Special Report: This year, the European Union banned the world’s most commonly used insecticides.

The insecticides weren’t a threat to people, at least not directly.

Experts say the three neonicotinoids pose a threat to many species of bees, which according to the CSIRO, are essential for the pollination of about one-third of the food we eat.

The ban will come into force at the end of 2018 and will mean the neonicotinoids can only be used inside greenhouses.

While it’s a win for the bees, it’s a real problem for agriculturalists, because despite serious investment, the insecticides industry has come up with few new products to deal with insect pests.

And the pressure is on to find new insecticides that get rid of the bad bugs without harming the good.

By November last year the shift had begun, however, as global studies emerged pitching different bee-friendly compounds and with the arrival of Australia’s Bio-Gene Technology (ASX:BGT) which listed on the ASX with a promise that its eucalyptus-based insecticides were safer to bees.

Bio-Gene’s studies show that its synthetic natural insecticide Flavocide has a low toxicity to bees, when compared to commonly used insecticides.

“Insecticides, intended to control a wide spectrum of pests, have the potential to impact non-target organisms such as bees, and other pollinators, when applied to crops,” the company says.

“Bee acute toxicity studies involving oral ingestion and topical contact were conducted on Flavocide by an internationally accredited laboratory. The findings confirmed that Flavocide had a toxicity rating well below the level that would require a precautionary statement on product labels.”

The problem with bans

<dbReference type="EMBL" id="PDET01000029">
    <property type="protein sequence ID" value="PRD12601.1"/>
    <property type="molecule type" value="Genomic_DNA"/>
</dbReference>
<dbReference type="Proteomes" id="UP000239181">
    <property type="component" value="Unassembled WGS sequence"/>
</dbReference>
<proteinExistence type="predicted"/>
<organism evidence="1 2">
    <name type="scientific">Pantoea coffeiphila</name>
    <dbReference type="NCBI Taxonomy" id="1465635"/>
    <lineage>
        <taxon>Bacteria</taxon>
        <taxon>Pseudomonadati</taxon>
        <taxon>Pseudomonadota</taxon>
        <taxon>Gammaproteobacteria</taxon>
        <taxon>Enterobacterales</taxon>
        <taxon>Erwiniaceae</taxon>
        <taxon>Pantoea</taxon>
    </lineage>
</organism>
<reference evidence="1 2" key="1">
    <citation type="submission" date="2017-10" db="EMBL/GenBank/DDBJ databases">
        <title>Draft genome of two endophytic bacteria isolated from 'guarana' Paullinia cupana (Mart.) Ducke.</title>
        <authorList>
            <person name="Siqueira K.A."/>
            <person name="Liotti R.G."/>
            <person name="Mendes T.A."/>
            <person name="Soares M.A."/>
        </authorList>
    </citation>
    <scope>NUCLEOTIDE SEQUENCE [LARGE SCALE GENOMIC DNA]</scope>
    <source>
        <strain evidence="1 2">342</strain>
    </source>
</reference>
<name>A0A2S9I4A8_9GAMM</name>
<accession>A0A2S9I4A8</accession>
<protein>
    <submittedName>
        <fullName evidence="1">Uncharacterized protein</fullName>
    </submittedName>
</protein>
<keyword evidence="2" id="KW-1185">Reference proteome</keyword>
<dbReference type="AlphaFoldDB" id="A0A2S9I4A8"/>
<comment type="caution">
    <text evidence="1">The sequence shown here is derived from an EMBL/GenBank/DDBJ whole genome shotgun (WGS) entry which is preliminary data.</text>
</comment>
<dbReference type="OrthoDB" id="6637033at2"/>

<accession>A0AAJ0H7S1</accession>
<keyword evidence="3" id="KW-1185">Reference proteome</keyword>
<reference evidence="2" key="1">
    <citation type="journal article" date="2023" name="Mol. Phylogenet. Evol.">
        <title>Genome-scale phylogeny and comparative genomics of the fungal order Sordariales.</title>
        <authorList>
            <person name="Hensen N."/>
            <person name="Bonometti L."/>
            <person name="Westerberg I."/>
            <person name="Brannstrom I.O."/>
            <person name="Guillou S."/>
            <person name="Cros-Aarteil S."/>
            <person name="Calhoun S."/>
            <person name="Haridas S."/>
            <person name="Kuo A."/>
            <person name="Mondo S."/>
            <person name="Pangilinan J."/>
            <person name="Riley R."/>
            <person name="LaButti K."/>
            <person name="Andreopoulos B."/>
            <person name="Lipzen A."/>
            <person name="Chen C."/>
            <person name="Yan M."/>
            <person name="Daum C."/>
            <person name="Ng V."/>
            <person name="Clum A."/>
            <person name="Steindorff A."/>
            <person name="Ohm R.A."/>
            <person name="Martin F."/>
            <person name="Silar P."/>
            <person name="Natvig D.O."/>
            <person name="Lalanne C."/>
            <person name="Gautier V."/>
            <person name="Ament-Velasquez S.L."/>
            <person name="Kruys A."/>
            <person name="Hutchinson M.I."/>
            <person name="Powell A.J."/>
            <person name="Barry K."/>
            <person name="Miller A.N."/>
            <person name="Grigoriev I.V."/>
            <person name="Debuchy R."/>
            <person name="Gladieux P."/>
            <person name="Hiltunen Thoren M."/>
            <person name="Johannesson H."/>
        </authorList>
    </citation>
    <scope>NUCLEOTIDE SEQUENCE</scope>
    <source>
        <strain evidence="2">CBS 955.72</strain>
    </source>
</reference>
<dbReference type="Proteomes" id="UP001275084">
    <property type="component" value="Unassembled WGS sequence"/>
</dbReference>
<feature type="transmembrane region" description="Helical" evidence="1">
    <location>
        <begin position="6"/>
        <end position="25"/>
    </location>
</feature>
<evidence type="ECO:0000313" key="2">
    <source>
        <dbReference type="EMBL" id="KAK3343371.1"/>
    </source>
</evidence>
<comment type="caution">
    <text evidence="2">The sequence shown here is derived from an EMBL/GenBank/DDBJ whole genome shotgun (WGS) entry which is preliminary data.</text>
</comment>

The issue Bio-Gene is working to address is the documented toxicity of insecticides such as neonicotinoids on pollinators.

Europe’s ban on neonicotinoids stems from a report released in February which found any outdoor use of these insecticides posed a high risk to honey bees and wild bees and could have ongoing impacts for the environment.

These compounds can remain in the ground and waterways and even appear in other crops and flowers.

In Australia, neonicotinoids have been used since 1994 in a wide variety of crops including cotton, canola, cereals, sunflower, potato, many vegetable crops and fruits, says government researcher CSIRO.

It also says that in Australia’s dry soils, the compounds don’t break down as fast as in wetter climates.

The solution: new insecticides

Bio-Gene CEO Richard Jagger says their product is 5,000 times less toxic to bees.

“That gives us a really significant safety margin on application rates because we can show our technology is much safer to those beneficial insects,” he told Stockhead.

The company has spent the last year conducting trials on its products Qcide, made from an oil extracted from a eucalyptus species, and Flavocide which is a lab synthesis of a natural compound of the same chemical class.

It is now in talks with potential customers.

Mr Jagger says those customers are looking for a new active compound which works against destructive pests and does not harm bee populations — thereby reducing the risk of developing a product that might be banned for use in bee-sensitive situations.

“Testing Flavocide for toxicity to bees has been a priority for Bio-Gene so we can demonstrate safety when it’s used in agricultural crops as well as for public health purposes,” he said.

“We are encouraged by these significant results that classify Flavocide as relatively non-toxic to bees. Demonstrating safety on these important insects is a significant boost to our value proposition as we define the commercial applications for our technology.”


Bio-Gene Technology is a Stockhead advertiser.
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